Anti-choice ideology ignores that fact that legal and medical structures that deprive a woman of full control over her own reproductive system condemn women to being second class citizens. O’Brien attempts to portray herself as being understanding, attempting to make us believe she empathises with women in crisis pregnancies by saying if she had become pregnant as a teenager, she is “not sure what (she) would have done.” Perhaps that’s true. She wouldn’t be the first woman to be against abortion until faced with a crisis pregnancy and had she accessed a termination, she certainly wouldn’t even be the first anti-choice woman to terminate and subsequently stand outside that very same clinic and denounce the women who enter it.

But you are not empathising with a woman in a crisis pregnancy when you actively campaign in favour of laws that compel women to endure a forced pregnancy, a court ordered c-section, and then tell us that she should have been made to carry that pregnancy to term. Being empathetic does not mean heaping judgment on women who had abortions and telling them their decisions was morally wrong. Since when did empathy extend to stigmatising and criminalising women and advocating that they go to jail? You cannot attest to empathise with women in crisis pregnancies when you deny them a choice in their medical care that will literally result in their death.

O’Brien also carefully adds a sentence about Aylan Kurdi so that there is to be no misunderstanding as to where she stands –  comparing the drowned three year old to the terminated weeks old foetus. She could have written a column about how Europe should open its borders to the refugees, or about how Hungary is treating the thousands walking through their land, tired, cold, and hungry, searching for a better life. She could have even spoken about the reasons why women choose abortion and acknowledged that if you want less abortions, you need to make it easier for women to have children. That would be the logical thing, but this is not about logic, this is about curtailing women’s choices because Breda O’Brien views them as vessels and nothing more.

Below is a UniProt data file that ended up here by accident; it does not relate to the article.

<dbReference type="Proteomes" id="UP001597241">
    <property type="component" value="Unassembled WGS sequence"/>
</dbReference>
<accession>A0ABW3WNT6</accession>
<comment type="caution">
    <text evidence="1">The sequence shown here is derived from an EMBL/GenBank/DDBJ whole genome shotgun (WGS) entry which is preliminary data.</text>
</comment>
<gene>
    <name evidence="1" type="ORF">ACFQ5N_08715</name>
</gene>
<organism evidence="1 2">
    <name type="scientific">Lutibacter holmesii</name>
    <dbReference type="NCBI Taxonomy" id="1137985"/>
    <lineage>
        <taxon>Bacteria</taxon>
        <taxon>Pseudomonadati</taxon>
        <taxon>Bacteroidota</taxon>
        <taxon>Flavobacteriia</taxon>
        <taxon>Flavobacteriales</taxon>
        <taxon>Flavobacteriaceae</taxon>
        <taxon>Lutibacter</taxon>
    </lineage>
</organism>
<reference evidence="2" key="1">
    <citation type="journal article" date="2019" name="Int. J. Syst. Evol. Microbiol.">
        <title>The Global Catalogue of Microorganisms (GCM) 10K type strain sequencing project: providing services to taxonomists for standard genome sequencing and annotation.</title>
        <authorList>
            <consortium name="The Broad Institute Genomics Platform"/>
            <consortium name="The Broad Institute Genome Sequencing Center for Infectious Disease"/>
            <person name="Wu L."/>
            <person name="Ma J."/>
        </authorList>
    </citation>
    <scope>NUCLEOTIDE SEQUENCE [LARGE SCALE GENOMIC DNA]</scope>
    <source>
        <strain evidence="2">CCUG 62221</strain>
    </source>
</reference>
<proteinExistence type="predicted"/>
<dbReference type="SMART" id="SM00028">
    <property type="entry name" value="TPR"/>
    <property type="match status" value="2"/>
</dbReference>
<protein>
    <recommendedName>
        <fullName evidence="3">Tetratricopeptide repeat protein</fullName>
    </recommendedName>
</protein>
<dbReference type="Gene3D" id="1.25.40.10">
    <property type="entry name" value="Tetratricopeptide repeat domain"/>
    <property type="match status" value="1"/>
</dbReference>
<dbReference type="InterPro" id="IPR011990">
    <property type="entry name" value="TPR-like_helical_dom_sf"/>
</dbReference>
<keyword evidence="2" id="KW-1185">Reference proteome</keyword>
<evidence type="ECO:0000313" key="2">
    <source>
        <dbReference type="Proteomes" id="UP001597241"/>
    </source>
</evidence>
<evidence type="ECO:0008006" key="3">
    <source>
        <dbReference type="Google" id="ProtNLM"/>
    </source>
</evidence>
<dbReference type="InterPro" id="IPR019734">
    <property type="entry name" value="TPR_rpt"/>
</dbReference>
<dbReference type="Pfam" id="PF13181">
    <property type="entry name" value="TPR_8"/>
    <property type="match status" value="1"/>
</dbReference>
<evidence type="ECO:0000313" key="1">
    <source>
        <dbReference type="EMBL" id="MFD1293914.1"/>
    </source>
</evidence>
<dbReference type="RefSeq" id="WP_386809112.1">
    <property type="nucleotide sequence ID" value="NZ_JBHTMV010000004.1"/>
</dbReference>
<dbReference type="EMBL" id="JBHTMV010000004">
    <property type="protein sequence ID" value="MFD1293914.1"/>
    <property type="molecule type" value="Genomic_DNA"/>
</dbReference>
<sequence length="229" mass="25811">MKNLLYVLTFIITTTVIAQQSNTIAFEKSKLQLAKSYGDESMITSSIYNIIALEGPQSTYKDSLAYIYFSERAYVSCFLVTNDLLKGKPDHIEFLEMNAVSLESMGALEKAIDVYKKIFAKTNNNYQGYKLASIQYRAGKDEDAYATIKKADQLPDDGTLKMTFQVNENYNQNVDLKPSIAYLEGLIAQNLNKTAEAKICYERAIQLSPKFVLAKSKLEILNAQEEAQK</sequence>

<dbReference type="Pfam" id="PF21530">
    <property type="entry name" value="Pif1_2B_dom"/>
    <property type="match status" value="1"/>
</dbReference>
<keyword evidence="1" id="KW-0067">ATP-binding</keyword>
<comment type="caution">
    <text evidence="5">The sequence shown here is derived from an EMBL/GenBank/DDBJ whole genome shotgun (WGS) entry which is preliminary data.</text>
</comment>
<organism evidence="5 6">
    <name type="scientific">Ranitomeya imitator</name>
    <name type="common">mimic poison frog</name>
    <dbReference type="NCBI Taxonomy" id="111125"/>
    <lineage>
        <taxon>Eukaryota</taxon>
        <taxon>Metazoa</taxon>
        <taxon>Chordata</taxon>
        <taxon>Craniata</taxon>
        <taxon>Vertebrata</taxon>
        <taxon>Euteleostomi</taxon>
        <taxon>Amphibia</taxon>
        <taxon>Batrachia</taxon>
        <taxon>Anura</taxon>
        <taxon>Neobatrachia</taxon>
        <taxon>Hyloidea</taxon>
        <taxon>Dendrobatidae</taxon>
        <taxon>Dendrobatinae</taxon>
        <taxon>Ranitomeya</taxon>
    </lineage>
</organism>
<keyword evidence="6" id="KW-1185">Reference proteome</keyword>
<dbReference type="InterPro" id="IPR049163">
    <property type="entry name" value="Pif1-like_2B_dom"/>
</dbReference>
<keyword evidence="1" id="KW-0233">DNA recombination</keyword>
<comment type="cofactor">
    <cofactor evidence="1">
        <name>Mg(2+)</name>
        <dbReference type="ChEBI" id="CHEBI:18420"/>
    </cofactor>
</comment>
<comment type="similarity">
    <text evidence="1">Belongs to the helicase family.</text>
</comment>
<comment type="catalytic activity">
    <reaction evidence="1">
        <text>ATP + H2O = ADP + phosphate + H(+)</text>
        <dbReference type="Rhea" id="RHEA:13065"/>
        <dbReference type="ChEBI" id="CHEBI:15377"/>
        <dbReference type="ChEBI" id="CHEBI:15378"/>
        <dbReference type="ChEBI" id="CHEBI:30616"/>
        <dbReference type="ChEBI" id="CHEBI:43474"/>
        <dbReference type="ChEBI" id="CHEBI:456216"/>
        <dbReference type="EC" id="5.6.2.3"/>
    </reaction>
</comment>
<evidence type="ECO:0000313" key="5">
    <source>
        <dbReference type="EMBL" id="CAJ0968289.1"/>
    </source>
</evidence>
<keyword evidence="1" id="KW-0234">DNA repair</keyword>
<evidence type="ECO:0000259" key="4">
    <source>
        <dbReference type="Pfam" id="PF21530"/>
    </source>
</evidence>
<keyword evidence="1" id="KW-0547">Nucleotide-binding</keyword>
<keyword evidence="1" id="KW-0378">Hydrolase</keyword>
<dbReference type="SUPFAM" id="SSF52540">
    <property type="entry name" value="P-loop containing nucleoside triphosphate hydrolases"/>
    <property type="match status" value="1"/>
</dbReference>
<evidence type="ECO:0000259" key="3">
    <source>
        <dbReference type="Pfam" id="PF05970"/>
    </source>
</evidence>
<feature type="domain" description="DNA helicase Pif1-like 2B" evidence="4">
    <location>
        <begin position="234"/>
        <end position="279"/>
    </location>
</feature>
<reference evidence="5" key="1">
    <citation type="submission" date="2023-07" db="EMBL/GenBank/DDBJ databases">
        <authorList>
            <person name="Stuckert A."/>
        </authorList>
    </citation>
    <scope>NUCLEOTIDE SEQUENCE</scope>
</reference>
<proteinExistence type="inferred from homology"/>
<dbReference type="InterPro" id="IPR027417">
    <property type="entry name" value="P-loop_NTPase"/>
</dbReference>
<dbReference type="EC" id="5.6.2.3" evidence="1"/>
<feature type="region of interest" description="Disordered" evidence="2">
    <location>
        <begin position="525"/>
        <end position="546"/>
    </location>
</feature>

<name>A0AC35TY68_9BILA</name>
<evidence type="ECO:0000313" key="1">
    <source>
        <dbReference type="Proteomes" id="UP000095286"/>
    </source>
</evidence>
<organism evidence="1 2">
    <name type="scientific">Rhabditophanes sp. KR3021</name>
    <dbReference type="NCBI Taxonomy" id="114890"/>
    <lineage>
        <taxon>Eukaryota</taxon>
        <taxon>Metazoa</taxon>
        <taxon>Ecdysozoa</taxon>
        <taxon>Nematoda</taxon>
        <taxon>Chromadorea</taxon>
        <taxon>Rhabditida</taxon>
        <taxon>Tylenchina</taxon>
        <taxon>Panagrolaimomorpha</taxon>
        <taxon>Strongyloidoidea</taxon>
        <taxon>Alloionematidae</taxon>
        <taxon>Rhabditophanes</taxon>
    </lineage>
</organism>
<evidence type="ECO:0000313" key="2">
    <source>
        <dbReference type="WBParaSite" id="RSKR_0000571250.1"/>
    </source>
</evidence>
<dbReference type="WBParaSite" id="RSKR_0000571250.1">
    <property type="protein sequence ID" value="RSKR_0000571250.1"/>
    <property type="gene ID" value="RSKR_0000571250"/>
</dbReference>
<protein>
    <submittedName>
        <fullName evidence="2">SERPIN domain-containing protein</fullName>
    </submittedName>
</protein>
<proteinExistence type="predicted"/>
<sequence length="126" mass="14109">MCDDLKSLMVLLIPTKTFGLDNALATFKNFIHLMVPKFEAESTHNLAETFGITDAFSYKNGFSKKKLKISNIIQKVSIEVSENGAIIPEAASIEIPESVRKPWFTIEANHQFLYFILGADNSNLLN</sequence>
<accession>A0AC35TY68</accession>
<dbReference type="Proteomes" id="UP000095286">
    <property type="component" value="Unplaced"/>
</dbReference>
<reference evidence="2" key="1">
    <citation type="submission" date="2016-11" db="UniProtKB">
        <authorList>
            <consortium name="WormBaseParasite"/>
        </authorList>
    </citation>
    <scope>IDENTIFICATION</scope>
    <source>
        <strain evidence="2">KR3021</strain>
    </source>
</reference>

The majority of people in this state are pro-choice despite all of us of child-bearing age having never had our say on the Eighth Amendment. My own mother wasn’t even old enough to vote when the Eighth Amendment was passed. Prochoice activists acknowledge that abortion can often be a difficult decision for a woman. We also acknowledge that the decision to terminate can be a source of great relief to many. The difficulty for anti-choice activists is that they cannot contemplate, due to being completely devoid of empathy, why it would be a relief  for many women and why not every woman struggles with it, so in order for them to understand it they must portray these women as uncaring monsters like the Roman patriarchs or of course, witches.

Anti-choice activists do not understand, much less care, that when a woman is pregnant, she is more than a receptacle to carry a foetus to term, with thoughts, feelings, financial pressures and very often, other children to take care of. Just as it would be wrong for a woman to be compelled to terminate against her wishes, it is wrong to compel her to carry a pregnancy against her wishes. Women are more than the contents of their wombs and their existence has more reason than bearing children, and if we want to talk about moral value, then we must acknowledge that an embryo does not have the same moral value as a living, breathing woman who bears it, simply because it has the potential to become a human being. The inability to empathise at the very core of anti-choice beliefs is the reason why there is a woman on trial in Belfast for supplying her daughter with abortion pills, and it is the reason that a woman who has an illegal abortion in this state will get 14 years in prison. Reducing a woman’s humanity and placing it on a par with a week old embryo is not empathy, it is stomach-churning fanaticism. Perhaps had O’Brien actually been faced with a crisis teenage pregnancy, she may believe that had she taken certain decisions that she should have faced 14 years in prison, although at that time it would have been a life sentence (presumably for her own good), but that is not empathy.